Patent Prowess

Comprehensive data for the past year reveal strong movement in electronic-book technology and new leaders in semiconductor manufacturing and vehicle safety

5 min read
Screenshot of the Patent Power scorecard

screenshot of the patent power scorecardClick here for an animated list of the charts.

Tech stocks may still be dropping in markets around the world, but that isn’t because companies are running out of new ideas, to judge from the compilation IEEE Spectrum is publishing here for the third year in a row. Last year inventors and their employers continued to file patent applications at an ever-increasing rate: there were 456 154 applications for U.S. “utility” patents—those for inventions as opposed to design ideas, new organisms, and so on—an increase of 7 percent over 2006. That was more than twice the number filed a decade ago, according to the data compiled by 1790 Analytics, which specializes in evaluating intellectual property.

Keep reading...Show less

This article is for IEEE members only. Join IEEE to access our full archive.

Join the world’s largest professional organization devoted to engineering and applied sciences and get access to all of Spectrum’s articles, podcasts, and special reports. Learn more →

If you're already an IEEE member, please sign in to continue reading.

Membership includes:

  • Get unlimited access to IEEE Spectrum content
  • Follow your favorite topics to create a personalized feed of IEEE Spectrum content
  • Save Spectrum articles to read later
  • Network with other technology professionals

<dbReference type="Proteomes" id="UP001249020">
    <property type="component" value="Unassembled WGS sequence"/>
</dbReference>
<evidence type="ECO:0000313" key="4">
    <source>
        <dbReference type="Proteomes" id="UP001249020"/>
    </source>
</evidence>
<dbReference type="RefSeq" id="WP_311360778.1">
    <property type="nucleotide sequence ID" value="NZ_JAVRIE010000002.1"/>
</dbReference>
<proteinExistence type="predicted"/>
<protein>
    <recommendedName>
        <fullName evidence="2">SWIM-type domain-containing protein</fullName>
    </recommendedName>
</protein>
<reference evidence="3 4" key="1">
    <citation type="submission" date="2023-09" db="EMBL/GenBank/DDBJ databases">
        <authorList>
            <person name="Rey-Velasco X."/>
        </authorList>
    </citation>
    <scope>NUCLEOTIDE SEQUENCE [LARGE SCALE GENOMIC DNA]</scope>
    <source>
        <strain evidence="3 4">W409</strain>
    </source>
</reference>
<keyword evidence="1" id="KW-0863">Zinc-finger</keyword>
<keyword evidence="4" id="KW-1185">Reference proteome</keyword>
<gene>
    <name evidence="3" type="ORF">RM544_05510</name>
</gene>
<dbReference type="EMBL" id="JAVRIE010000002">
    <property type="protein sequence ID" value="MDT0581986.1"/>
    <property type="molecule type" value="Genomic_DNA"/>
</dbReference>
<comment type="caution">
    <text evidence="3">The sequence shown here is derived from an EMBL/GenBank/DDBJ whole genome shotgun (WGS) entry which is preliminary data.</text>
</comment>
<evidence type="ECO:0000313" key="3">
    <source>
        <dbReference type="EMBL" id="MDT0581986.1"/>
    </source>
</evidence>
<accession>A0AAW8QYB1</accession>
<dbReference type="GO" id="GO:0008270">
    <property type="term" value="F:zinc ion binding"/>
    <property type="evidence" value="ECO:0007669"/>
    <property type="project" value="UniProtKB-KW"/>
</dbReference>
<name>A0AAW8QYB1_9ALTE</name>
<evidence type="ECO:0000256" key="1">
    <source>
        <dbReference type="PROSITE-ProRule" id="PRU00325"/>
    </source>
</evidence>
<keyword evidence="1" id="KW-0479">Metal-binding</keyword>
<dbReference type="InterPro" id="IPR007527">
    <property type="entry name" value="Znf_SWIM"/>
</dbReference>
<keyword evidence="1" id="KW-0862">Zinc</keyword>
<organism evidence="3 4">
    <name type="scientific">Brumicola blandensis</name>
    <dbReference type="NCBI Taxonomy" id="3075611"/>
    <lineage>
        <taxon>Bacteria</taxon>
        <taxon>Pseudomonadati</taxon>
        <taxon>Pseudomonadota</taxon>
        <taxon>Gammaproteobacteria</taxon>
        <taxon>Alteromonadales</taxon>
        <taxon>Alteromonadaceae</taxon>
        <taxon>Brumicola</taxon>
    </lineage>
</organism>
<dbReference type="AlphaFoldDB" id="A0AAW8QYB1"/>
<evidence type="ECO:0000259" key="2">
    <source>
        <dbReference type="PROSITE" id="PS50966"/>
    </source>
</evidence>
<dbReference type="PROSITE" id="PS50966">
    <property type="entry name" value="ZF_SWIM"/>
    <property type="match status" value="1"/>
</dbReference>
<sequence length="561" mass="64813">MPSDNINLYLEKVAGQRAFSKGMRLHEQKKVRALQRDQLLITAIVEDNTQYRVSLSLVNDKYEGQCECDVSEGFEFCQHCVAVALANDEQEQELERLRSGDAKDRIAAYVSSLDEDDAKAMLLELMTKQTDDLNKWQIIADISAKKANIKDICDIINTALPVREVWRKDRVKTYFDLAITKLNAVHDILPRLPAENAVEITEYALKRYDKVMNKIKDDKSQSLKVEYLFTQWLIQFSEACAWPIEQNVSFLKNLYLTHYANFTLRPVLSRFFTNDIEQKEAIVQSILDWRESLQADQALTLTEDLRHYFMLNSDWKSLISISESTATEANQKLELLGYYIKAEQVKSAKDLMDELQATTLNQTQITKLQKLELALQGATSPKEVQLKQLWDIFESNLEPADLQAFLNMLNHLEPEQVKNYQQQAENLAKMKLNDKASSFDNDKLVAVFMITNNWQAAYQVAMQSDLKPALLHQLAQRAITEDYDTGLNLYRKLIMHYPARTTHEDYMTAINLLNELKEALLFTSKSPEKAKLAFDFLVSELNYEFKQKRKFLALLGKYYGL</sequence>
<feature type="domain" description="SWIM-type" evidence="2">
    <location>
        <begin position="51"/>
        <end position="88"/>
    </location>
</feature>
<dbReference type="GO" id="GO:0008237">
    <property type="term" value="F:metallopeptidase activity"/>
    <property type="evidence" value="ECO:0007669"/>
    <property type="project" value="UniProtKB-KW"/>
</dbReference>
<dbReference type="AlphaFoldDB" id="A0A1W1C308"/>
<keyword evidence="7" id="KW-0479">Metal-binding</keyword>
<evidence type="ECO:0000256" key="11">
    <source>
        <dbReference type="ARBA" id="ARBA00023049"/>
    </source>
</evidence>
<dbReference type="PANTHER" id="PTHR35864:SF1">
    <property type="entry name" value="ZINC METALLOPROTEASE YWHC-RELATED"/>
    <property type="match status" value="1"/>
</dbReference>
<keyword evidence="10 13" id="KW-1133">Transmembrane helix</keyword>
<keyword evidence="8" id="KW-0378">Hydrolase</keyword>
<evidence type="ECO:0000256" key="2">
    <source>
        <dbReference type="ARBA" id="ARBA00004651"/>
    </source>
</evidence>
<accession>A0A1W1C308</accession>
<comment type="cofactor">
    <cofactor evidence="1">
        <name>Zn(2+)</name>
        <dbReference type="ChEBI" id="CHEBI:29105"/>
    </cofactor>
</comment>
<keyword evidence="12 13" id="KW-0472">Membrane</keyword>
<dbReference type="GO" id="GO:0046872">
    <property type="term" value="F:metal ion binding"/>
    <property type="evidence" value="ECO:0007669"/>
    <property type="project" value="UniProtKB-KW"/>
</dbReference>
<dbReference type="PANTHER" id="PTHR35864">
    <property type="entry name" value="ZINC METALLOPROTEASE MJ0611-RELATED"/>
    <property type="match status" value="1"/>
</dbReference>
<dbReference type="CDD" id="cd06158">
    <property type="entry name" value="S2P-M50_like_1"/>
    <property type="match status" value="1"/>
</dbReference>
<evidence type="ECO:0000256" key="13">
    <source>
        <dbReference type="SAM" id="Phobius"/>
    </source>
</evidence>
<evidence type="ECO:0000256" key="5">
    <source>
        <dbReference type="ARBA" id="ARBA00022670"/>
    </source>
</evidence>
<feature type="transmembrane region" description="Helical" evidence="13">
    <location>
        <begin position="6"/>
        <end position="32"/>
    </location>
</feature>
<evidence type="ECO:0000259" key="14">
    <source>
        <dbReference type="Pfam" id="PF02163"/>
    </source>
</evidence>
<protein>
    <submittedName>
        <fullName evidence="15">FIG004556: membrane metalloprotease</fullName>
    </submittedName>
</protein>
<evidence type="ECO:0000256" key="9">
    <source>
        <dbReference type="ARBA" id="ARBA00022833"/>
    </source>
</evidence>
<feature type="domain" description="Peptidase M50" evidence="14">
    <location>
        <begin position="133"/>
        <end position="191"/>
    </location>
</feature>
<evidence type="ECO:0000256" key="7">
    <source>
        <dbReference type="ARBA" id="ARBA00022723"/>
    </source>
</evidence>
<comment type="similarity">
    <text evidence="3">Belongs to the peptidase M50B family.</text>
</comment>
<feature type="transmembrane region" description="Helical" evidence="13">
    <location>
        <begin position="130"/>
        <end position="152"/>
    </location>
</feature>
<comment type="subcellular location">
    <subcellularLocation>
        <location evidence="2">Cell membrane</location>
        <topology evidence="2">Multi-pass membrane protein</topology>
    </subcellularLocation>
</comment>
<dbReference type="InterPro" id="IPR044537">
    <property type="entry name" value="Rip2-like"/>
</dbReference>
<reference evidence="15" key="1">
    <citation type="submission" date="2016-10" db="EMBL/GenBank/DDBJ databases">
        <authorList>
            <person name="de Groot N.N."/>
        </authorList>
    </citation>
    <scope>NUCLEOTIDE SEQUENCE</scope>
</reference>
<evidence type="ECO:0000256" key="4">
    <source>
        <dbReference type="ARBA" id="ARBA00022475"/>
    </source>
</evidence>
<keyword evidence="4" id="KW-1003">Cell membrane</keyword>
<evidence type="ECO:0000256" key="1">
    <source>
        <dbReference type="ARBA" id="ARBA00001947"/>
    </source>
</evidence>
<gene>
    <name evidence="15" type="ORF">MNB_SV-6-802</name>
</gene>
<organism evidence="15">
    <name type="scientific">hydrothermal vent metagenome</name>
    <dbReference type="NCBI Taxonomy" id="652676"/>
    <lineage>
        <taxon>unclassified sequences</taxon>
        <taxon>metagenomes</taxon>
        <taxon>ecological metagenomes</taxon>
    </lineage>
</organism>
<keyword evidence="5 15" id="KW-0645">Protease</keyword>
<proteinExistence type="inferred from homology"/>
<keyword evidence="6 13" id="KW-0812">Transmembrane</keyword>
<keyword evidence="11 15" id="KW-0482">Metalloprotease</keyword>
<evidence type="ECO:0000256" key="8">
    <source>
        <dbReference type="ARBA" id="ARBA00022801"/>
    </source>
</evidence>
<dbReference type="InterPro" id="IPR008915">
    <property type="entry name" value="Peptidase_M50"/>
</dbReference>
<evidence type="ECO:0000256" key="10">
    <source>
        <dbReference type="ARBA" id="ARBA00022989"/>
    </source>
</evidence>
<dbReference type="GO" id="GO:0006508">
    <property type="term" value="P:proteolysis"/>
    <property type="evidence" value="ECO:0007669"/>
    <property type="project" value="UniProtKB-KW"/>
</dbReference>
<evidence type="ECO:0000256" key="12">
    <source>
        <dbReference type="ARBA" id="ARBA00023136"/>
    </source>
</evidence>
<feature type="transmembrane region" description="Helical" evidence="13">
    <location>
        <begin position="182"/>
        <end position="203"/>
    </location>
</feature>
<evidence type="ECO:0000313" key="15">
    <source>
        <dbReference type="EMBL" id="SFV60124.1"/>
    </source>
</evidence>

• Establish a professional profile
  • Create a group to share and collaborate on projects
  • Discover IEEE events and activities
  • Join and participate in discussions

New Faraday Cages Can Be Switched Off and On

Built out of a novel material called MXene, these cages could block and allow signals as desired

3 min read
New Faraday Cages Can Be Switched Off and On

Radio waves interacting with a MXene film.

Chong Min Koo

Advanced new Faraday cages—the metal mesh enclosures that can block wireless signals—can also be switched on and off for reversible protection against noise, a new study finds.

In addition, these new shields can be easily fabricated through a technique akin to spray-painting, which could help them find use in electronics, researchers say.

Similarly to the way window blinds adjust how much visible light enters a room, engineers want dynamic control over the electromagnetic waves used in wireless communications. This ability would let devices receive and transmit signals when desired but also protect them against electromagnetic interference, such as static and jamming, and help them avoid being spied on.

Keep Reading ↓Show less

A World-Class Tech MBA on Your Own Schedule

Purdue University offers professionals around the world a flexible, STEM-focused, all-online MBA from a top-ranked business school

9 min read
Photo of Purdue campus showing a sculpture of a rock topped with a large metal P letter.

Purdue is one of the world’s premier engineering universities.

Purdue University

This sponsored article is brought to you by Purdue University’s online MBA program.

A Master of Business Administration degree can be a passport to broader career horizons—especially for ambitious young (and young-ish) engineers.

Keep Reading ↓Show less
{"imageShortcodeIds":[]}